But there's good reason to think that China will overcome at least some of these obstacles. Economists Randall Morck and Bernard Yeung have a new paper comparing the histories of Japan and South Korea – both of which climbed out of poverty to achieve rich-country status – with the recent rise of China. They find that China's institutions are, broadly speaking, developing along the same path followed by its successful neighbors.

And data continue to suggest this is likely. Despite a slowdown in recent years, China's economy is still growing at a rate of nearly 7%, according to the latest quarterly report this week – compared with a little more than 2% in the U.S.
 
At that rate, Smith notes China's economy will be twice the size of the U.S. in less than two decades.
 
 Whether it's No. 1 or No. 2, China has undeniably become a dominant economy…
 
And yet, the Chinese stock market – which is also larger than any other besides the U.S. – remains one of the least owned in the world.
 
This is one of the biggest reasons our colleague Steve Sjuggerud turned bullish on China last year and launched his True Wealth China Opportunities advisory.
 
As Steve noted at the time, virtually no one owned local Chinese stocks, known as "A-shares." U.S. investors hated them. They were largely excluded from global stock market indexes, which meant large institutional investors like mutual funds couldn't touch them, even if they wanted to. And even Chinese investors – who had just been burned by a mini-boom and bust in 2015 – had no interest in buying these stocks.
 
Steve's contrarian call has paid off for his subscribers. But despite the big gains in Chinese stocks over the past year, most investors still don't own any Chinese stocks.
 
However, that may be finally starting to change…
 
As we've discussed, index provider MSCI finally agreed to begin including Chinese A-shares in its indexes back in June. Starting next year, hundreds of billions of dollars in institutional money will be forced into these stocks. And large private investors and hedge funds have already begun moving in advance.
 
 But the biggest move may come from inside China itself…
 
A recent note from Morgan Stanley analysts pointed out that nearly $2 trillion of Chinese savings could flow back into A-shares over the next few years.
 
Why? Because Chinese investors increasingly have no other choice.
 
The Chinese government has been cracking down on speculation in many areas of the market. Equities are now one of the last remaining options for most investors. As Bloomberg reported this week (emphasis added)…
 
Property, overseas investments and shadow-banking products have all been targeted by China's campaign to curb financial risks over the past year. What's left?
 
Some analysts are betting that restrictions on other popular investment channels will lure what's often called China's giant ball of money back into stocks, which, despite steady gains, have seen a slow take up in volumes since a spectacular boom and bust in 2015.
 
Chinese equity holdings will swell by up to 11 trillion yuan ($1.7 trillion) in the two and a half years through end-2019 amid policies to clean up the financial system, Morgan Stanley predicts.

More important, improving fundamentals coupled with investors' recent experience in 2015 suggest this move will be more sustainable. As lead analyst Richard Xu explained in the note…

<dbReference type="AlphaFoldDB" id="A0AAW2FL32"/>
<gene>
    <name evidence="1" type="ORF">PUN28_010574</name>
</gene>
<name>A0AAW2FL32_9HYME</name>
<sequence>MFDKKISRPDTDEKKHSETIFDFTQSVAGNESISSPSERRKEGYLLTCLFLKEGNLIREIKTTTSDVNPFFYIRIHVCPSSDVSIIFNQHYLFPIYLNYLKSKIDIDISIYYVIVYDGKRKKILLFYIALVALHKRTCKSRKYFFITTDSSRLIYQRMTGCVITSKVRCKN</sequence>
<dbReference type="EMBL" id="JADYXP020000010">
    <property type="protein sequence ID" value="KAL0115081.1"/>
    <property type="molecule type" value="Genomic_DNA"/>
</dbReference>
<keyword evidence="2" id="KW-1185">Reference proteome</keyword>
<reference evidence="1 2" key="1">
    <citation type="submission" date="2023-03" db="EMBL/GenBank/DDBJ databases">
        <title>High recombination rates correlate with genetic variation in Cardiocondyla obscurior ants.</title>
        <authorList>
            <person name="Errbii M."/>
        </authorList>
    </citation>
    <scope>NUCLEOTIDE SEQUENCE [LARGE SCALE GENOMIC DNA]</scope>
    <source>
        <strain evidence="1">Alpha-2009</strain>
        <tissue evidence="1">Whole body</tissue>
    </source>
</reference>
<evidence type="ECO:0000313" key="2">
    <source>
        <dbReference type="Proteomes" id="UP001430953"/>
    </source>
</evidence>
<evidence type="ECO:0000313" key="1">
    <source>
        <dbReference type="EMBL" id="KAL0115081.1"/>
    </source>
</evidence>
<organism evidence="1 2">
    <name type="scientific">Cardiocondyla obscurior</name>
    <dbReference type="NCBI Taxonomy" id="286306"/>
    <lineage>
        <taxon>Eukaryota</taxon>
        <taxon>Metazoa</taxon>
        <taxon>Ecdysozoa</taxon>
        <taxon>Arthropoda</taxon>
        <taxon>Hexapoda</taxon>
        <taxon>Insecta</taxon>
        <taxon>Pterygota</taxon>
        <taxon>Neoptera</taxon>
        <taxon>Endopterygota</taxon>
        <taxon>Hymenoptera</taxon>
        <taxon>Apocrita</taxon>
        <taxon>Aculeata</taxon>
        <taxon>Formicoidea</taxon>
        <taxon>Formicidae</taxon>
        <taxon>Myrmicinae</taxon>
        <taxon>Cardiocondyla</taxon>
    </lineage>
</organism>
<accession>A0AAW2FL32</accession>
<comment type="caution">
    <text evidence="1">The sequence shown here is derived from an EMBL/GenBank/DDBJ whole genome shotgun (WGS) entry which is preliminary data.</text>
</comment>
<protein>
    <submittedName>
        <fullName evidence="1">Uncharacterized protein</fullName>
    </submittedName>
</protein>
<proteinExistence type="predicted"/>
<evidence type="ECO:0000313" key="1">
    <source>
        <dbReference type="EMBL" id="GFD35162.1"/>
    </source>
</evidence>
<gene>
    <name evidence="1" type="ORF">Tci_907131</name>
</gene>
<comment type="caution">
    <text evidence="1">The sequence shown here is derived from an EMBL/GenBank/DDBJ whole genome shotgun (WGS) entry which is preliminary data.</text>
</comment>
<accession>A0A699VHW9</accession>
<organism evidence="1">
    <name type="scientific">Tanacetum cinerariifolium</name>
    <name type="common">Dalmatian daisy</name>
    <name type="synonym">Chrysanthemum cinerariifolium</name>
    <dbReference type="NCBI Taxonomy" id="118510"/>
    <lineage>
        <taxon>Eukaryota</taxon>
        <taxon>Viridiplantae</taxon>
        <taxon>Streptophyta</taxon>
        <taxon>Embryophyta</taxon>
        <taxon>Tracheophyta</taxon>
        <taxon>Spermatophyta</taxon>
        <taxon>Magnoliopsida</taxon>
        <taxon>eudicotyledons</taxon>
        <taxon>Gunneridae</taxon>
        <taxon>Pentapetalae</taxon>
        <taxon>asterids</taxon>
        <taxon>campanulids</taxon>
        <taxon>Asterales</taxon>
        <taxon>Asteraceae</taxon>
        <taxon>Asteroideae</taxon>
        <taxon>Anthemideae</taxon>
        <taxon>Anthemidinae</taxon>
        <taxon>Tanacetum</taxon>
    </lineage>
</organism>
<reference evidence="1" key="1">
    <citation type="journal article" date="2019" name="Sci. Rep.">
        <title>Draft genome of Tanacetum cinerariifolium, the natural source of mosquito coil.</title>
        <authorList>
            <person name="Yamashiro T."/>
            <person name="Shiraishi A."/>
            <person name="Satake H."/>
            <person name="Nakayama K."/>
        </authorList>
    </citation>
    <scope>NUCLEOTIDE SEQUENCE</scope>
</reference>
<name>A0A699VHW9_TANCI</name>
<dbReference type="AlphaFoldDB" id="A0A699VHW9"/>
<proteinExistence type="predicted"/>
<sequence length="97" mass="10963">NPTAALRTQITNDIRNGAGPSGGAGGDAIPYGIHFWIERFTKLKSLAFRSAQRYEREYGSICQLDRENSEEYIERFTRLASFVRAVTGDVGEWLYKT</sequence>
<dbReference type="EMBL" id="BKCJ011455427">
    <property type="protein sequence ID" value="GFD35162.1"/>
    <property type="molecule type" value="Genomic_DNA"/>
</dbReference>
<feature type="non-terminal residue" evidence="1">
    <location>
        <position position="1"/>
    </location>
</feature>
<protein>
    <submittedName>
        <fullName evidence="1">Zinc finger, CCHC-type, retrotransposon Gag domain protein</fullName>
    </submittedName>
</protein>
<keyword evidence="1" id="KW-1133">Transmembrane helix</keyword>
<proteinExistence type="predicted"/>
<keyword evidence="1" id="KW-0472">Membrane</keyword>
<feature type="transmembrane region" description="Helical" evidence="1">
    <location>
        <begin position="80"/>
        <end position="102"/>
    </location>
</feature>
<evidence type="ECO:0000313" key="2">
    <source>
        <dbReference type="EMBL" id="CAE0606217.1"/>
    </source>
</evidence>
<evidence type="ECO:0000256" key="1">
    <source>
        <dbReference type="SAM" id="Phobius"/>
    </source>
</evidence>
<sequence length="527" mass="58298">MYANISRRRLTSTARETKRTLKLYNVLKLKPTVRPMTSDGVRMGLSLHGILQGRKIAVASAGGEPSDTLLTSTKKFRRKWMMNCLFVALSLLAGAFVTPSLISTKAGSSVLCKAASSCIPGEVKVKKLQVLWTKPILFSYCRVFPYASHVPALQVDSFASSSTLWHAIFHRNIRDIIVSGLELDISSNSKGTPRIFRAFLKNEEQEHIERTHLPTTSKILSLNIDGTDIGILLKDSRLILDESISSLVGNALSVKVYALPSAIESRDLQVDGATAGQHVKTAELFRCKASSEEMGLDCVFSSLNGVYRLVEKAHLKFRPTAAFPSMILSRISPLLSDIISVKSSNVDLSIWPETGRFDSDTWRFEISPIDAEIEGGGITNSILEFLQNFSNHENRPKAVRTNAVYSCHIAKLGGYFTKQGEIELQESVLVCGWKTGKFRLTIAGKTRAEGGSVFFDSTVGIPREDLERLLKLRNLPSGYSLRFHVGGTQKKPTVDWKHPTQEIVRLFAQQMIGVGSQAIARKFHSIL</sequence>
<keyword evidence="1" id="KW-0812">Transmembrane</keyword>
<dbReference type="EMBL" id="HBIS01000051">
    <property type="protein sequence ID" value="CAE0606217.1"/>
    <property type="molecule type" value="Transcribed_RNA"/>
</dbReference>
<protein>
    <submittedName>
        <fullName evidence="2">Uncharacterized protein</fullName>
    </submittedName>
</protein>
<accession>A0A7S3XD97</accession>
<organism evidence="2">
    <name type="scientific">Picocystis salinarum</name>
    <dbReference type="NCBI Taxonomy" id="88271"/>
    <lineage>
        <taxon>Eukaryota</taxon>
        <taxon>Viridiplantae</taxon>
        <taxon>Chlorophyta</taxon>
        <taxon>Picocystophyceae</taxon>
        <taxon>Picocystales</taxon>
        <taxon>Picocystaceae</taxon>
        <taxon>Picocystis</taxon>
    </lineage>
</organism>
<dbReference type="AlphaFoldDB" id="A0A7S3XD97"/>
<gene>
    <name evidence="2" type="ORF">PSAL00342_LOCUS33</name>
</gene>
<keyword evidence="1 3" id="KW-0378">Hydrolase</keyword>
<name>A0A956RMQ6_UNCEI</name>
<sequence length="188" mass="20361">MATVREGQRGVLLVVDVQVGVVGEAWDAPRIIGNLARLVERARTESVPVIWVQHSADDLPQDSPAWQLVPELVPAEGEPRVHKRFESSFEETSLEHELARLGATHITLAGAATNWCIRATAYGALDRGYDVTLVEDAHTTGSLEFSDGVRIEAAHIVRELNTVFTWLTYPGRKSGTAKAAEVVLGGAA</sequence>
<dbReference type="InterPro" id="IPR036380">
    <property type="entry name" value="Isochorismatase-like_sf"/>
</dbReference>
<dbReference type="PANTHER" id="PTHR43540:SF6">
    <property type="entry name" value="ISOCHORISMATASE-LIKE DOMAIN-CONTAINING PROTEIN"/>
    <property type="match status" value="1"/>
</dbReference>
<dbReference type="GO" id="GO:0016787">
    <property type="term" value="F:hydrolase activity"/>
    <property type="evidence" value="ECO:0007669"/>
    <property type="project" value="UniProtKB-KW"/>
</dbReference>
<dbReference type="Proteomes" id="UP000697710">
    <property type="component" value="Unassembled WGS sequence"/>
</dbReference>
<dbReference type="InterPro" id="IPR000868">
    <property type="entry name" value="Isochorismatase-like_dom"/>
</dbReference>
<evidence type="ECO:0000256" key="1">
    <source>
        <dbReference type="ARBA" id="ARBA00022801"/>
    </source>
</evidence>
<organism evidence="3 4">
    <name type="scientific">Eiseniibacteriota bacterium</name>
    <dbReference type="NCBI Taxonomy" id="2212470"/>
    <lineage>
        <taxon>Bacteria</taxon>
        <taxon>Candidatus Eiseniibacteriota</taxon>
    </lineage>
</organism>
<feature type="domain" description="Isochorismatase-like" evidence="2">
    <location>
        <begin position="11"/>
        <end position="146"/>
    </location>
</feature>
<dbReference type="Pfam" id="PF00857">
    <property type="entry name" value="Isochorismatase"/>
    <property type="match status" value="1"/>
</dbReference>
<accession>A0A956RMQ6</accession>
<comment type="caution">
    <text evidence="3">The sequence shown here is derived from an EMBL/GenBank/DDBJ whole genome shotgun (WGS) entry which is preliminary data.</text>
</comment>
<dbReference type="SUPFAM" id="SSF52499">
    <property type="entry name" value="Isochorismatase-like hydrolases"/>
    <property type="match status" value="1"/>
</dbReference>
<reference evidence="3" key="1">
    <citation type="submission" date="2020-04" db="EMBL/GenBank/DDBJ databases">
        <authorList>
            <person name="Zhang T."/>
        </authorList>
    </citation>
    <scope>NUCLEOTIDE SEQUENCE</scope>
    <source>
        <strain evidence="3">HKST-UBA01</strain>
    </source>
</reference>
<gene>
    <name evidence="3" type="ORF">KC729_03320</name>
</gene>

Rebound in corporate profit growth and still-high savings rate will support fund flows to quality equity names. This will be a lasting but somewhat gradual process, unlike the boom in 2015.
In other words, despite the big gains in Chinese stocks this year, all signs suggest the real rally hasn't even started yet.
 
 One last note before we sign off…
 
As you likely know, we held our first-ever cryptocurrency webinar this week.
 
Porter was joined by our friend and colleague Tama Churchouse – editor for our corporate affiliate, Stansberry Churchouse Research – for an in-depth conversation on bitcoin and other "cryptos." If you joined us, we hope you enjoyed it as much as we did.
 
But if you couldn't make it, it's not too late to take advantage of a special discount on Tama's exclusive new cryptocurrency advisory, Crypto Capital.
 
We just had a look at the introductory materials, and we can say without a doubt that it is among the highest-quality cryptocurrency research available anywhere, at any price. It is comprehensive enough for even experienced crypto traders, but clear and simple enough for even a total novice to understand.
 
A subscription to Crypto Capital also includes five step-by-step user guides and nine short video tutorials from Tama himself, walking you through everything you need to know to get started.
 
If you have any interest in speculating in cryptos, you owe it to yourself to learn more. Tama will even give you a full 30 days to try this service, absolutely risk free. Click here to learn more.
 
Regards,
 
Justin Brill
 
Editor's note: Bitcoin prices are up nearly 500% this year. You may think you've missed the boat. But Tama has found a way to potentially turn a $100 speculation into as much as $20,000. And he just put together a brand-new presentation explaining how to avoid the mistakes that 99% of investors are making in cryptos… how to put his little-known technique to work… and everything else you need to know to get started. Watch it here.